A Boston Public Schools employee holds two laptops as he does a dry run going door to door handing out Acer Chromebooks to students in Boston in March. Photo: Jessica Rinaldi/The Boston Globe via Getty Images
The three biggest computer companies in the world — Lenovo, HP and Dell — have told U.S. school districts they have a shortage of nearly 5 million laptops due to supply chain disruptions and sanctions on China, according to an AP investigation.
Why it matters: With many districts choosing fully remote or hybrid learning models, many fear the shortfall and delays of up to several months in receiving orders of the computers could exacerbate inequities in the classroom.
Between the lines: In some cases, the problem has been made worse by the Trump administration's sanctions on Chinese suppliers, which have affected the manufacturer of several models of Lenovo laptops.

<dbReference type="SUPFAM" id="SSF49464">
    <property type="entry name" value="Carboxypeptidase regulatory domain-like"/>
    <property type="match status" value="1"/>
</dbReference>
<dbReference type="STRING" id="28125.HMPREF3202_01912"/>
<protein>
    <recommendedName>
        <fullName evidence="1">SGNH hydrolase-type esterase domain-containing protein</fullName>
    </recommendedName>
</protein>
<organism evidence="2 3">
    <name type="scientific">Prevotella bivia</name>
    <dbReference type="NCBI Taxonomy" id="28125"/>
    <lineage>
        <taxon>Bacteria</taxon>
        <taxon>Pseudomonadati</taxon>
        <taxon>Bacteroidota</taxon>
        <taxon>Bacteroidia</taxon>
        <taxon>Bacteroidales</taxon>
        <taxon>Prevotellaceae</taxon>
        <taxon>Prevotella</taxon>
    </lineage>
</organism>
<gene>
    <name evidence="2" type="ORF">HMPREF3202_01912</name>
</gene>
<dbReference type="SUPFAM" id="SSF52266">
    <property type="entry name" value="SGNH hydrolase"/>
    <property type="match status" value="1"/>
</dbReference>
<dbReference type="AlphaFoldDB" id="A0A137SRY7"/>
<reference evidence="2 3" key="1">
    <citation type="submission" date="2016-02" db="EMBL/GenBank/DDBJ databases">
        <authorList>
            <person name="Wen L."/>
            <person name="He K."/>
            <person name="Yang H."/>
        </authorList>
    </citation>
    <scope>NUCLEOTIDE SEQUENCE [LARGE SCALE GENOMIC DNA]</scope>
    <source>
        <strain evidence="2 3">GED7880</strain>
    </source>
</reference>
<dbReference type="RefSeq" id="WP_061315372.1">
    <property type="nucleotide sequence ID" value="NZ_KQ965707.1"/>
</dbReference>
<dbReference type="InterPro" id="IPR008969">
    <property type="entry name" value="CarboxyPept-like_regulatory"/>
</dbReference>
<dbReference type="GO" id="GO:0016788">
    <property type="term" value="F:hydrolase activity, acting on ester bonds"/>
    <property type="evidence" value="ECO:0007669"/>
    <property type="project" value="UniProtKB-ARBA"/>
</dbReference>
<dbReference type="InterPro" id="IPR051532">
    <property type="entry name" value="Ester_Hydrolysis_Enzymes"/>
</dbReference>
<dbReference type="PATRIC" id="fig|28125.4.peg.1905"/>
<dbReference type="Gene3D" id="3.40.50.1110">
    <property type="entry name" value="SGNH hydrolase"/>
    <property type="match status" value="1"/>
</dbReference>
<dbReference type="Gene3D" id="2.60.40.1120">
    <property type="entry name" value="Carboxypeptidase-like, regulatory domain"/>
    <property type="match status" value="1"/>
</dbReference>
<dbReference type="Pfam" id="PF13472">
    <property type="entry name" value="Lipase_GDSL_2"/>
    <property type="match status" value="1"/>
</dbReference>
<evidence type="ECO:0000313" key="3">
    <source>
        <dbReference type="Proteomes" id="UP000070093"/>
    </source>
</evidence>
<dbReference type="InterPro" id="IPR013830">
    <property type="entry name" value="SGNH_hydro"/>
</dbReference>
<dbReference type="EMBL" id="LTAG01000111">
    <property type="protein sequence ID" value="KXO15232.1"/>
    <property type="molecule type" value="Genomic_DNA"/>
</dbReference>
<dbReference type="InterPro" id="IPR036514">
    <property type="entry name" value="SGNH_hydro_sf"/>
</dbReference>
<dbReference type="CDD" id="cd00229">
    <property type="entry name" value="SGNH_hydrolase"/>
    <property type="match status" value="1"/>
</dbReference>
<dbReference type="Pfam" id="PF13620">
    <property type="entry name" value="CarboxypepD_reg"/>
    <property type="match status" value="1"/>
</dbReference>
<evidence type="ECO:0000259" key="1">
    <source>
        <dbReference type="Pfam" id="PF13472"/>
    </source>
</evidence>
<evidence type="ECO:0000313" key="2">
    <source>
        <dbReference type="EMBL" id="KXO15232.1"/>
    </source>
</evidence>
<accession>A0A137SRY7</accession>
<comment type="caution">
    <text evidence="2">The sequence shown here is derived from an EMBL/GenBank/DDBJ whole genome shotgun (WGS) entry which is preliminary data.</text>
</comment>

- In a letter to customers, the company said the ban will add several weeks to the delays, AP reports. The company has a backlog of more than 3 million Chromebooks.
- The sanctions affect companies implicated in forced labor and human rights abuses against the Uighur Muslim population in Xinjiang, which has been the target of demographic genocide carried out by the Chinese government.
The big picture: Some of the nation's largest school districts are still waiting on orders of laptops or hotspots, including Los Angeles; Clark County, Nevada; Wake County, North Carolina; Houston; Palm Beach, Florida; and Hawaii.
- The Denver school district, the largest in Colorado, is waiting on some 12,500 Lenovo Chromebooks it ordered in April and May. It will be about 3,000 devices short when school starts Wednesday.
What they're saying:
- Matt Bartenhagen, IT director for Williston Public Schools in North Dakota, told AP: “It’s a tough one because I’m not condoning child slave labor for computers, but can we not hurt more children in the process? They were supposed to be delivered in July. Then August. Then late August. The current shipping estimate is 'hopefully' by the end of the year."
- Tom Baumgarten, superintendent of the Morongo Unified School District in California, said, "This is going to be like asking an artist to paint a picture without paint. You can’t have a kid do distance learning without a computer."